Connor grew up in South Armagh, Ireland and started his presenting life on award winning “The Cool Breakfast Show” on Cool FM (Belfast) while hosting TV show T.T.V on Ireland's RTE.
Connor later moved to Manchester where he hosted various shows on Key 103 including Radio City, Metro Radio and Hallam FM as well as many other commercial radio stations across the UK. Since then Connor’s voice has been heard on a wide variety of stations across the BBC including BBC Radio Manchester, BBC Radio Merseyside, BBC Radio Northampton and BBC Coventry & Warwickshire. He's also one of the few presenters to host the National Evening show across all 33 of the BBC local stations in England and The Channel Islands. Connor can be found hosting his phone-in radio show across the North West of England on BBC Radio Manchester and BBC Radio Merseyside every Saturday night. He has the host of The Connor Phillips Show for Radio Ulster which goes out each day between 10.30am-12noon.
Connor is also a TV presenter and has worked for Sky, ITV's 'Tonight' Programme, BBC’s “The One Show” and on his own TV programme “#NITrending” which he hosts alongside his wife Holly Hamilton.
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When did you decide that presenting was the job for you?
It was a bit of an accident if I'm honest. I was working as an actor having done a Drama degree and three seasons with The National Youth Theatre. I was a jobbing actor as well as using my experience to teach drama. While doing this I was DJing in Nightclubs to pay my way when I was asked by a community radio station to sign up for their training programme. £50 and 5 weeks later I was hosting two shows on the station and I never looked back. I was spotted by former Radio One Presenter Bruno Brookes and asked to work for his 'In Store' radio station and I was hooked. I transferred to TV after I started and since then its been quite crazy! I balance radio with TV and Live Event Hosting.
How did you get into it?
It was a poster in my local pub. I had just arrived back from a summer of working in the USA and I was on the lookout for something new and exciting. I'd come back early to kick start my career. The poster was advertising a new community radio station launching in my local area and one of the bosses knew my name. He was handing these leaflets out and asked me to come to the training. I had always wanted to get into presenting but I didn't always know how.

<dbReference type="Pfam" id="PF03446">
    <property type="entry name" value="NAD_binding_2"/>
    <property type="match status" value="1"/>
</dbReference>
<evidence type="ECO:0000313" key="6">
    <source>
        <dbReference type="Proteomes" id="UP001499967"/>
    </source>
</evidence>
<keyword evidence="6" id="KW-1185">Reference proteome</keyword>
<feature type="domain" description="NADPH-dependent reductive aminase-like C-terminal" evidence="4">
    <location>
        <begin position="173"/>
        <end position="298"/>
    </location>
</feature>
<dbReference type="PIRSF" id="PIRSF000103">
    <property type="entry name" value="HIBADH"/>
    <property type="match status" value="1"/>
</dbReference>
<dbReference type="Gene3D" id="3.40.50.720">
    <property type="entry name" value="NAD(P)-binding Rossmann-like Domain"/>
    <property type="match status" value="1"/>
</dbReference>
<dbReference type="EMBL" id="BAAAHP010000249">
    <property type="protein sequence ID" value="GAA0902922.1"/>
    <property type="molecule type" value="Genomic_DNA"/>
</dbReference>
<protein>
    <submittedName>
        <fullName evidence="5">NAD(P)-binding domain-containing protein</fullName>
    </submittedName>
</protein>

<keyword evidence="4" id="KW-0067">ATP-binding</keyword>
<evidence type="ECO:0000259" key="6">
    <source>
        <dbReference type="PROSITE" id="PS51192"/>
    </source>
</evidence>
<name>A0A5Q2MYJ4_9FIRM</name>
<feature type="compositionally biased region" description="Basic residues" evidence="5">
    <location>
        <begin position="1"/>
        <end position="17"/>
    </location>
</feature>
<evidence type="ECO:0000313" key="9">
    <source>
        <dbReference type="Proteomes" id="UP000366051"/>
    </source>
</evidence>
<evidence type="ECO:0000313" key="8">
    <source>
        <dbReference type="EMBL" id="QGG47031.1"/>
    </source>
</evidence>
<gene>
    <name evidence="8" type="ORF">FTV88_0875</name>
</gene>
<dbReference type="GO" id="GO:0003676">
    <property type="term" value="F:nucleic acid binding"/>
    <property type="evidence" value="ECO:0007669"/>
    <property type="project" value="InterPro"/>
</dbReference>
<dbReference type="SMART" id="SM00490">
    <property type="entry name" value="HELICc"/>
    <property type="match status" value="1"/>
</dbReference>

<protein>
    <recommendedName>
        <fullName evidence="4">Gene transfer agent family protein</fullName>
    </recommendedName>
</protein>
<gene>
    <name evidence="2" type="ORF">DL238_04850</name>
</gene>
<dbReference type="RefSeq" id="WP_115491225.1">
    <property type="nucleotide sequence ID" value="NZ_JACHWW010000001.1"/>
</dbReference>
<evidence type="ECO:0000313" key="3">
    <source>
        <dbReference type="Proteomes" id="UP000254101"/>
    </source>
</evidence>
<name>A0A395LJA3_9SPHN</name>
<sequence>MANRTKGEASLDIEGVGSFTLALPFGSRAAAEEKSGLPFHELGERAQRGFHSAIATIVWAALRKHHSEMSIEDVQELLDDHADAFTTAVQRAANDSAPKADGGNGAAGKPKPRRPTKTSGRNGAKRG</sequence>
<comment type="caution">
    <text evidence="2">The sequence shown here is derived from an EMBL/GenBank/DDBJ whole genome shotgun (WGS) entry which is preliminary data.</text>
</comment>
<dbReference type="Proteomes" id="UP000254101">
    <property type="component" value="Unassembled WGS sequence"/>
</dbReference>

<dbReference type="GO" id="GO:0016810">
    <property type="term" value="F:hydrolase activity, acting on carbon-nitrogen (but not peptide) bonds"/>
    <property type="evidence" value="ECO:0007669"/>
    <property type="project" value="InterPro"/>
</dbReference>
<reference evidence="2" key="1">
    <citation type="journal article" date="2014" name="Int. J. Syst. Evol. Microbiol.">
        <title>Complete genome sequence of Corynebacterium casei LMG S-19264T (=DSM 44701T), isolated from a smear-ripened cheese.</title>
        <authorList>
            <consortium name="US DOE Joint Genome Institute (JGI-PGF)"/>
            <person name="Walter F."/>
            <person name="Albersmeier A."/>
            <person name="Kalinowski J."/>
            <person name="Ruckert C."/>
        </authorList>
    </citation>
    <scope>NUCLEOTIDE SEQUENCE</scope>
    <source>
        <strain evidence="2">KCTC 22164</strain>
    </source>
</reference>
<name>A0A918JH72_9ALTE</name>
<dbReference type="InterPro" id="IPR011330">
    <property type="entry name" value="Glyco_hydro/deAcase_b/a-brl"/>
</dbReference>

What barriers did you come up against on your route to radio presenting?
To be fair, not many. If you are willing to take the risk, put all your energy into it and be patient, it is a career that can be very enjoyable. I always thought my accent would hold me back while presenting in the UK but it did not - if anything it actually helped me eventually.
What is your favourite part of your job?
Listener / viewer interaction. I love it when I'm doing a radio show and we get someone calling in or I get to interview a good personality. I love the characters that you experience, their differences and how they make me laugh, smile and sometimes cry. It's the same with TV although not always as immediate on TV.
What don’t you enjoy?
Watching some of my favourite people in the radio industry and good friends lose their jobs due to the changing nature of the industry - mainly in commercial radio. It's heartbreaking watching big companies destroy radio stations that people, both listeners and employees depend on.
What skills do you think are vital for presenting?
Energy, organisation, determination, passion and a big slice of luck.
It’s safe to say your voice IS your job. Have you done any specific vocal training for your role?
My Drama Degree from Queen University in Belfast has always helped me with my voice. We did some brilliant vocal coaching there. I learned some good habits from there. Three years at The National Youth Theatre also helped with exercises and techniques. I've struggled more in recent years after falling into bad habits. Ruth Moore has been my savior! In all my years working as a presenter I've never had to take any time off until about 18 months ago - I lost my voice for three days! She helped me understand my body, my voice, how to look after it and how to take care of it.
How do you take care of your voice?
Firstly... WATER - WATER and more WATER! I will have about 1500ml's of water in my body before I even get into the studio in the morning. Normally I top this up with another litre in the hour coming up to being on air (yes I do need the toilet quite a bit!). I try to avoid alcohol if I'm working the next day (when I can) and I stand up when I'm working. Many radio presenters sit down and sit forward when presenting but I stand up. With training with Ruth I found my posture helped with clarity and I didn’t have to force words out.
Have you had any vocal issues? If so, how did you overcome them?
Yes, I lost my voice which really scared me. I used Ruth to break down where it was coming from. We worked on breathing, warm up techniques and posture techniques that have seen me never look back! I also occasional use Vocal Zones which help if I'm doing 2 or 3 presenting jobs in one day. I often go between radio and TV and they help avoid irritation in the throat and keep my voice sounding clear.
Do you have any voice-use tips for anyone wanting to get the most out their presenting skills?
Stand up. Don't sit down and close your body in. Give your body its best possible chance to be at its best!
What other advice would you give to someone wanting a career in presenting?
The industry has been pretty hard hit by cuts and job losses recently. You have to be willing to take the rough with the smooth. For every good job, you'll do five bad jobs. Start at the bottom and watch what the best in the industry do. If you have the patience and the drive you will get a chance and when you do...take it both hands.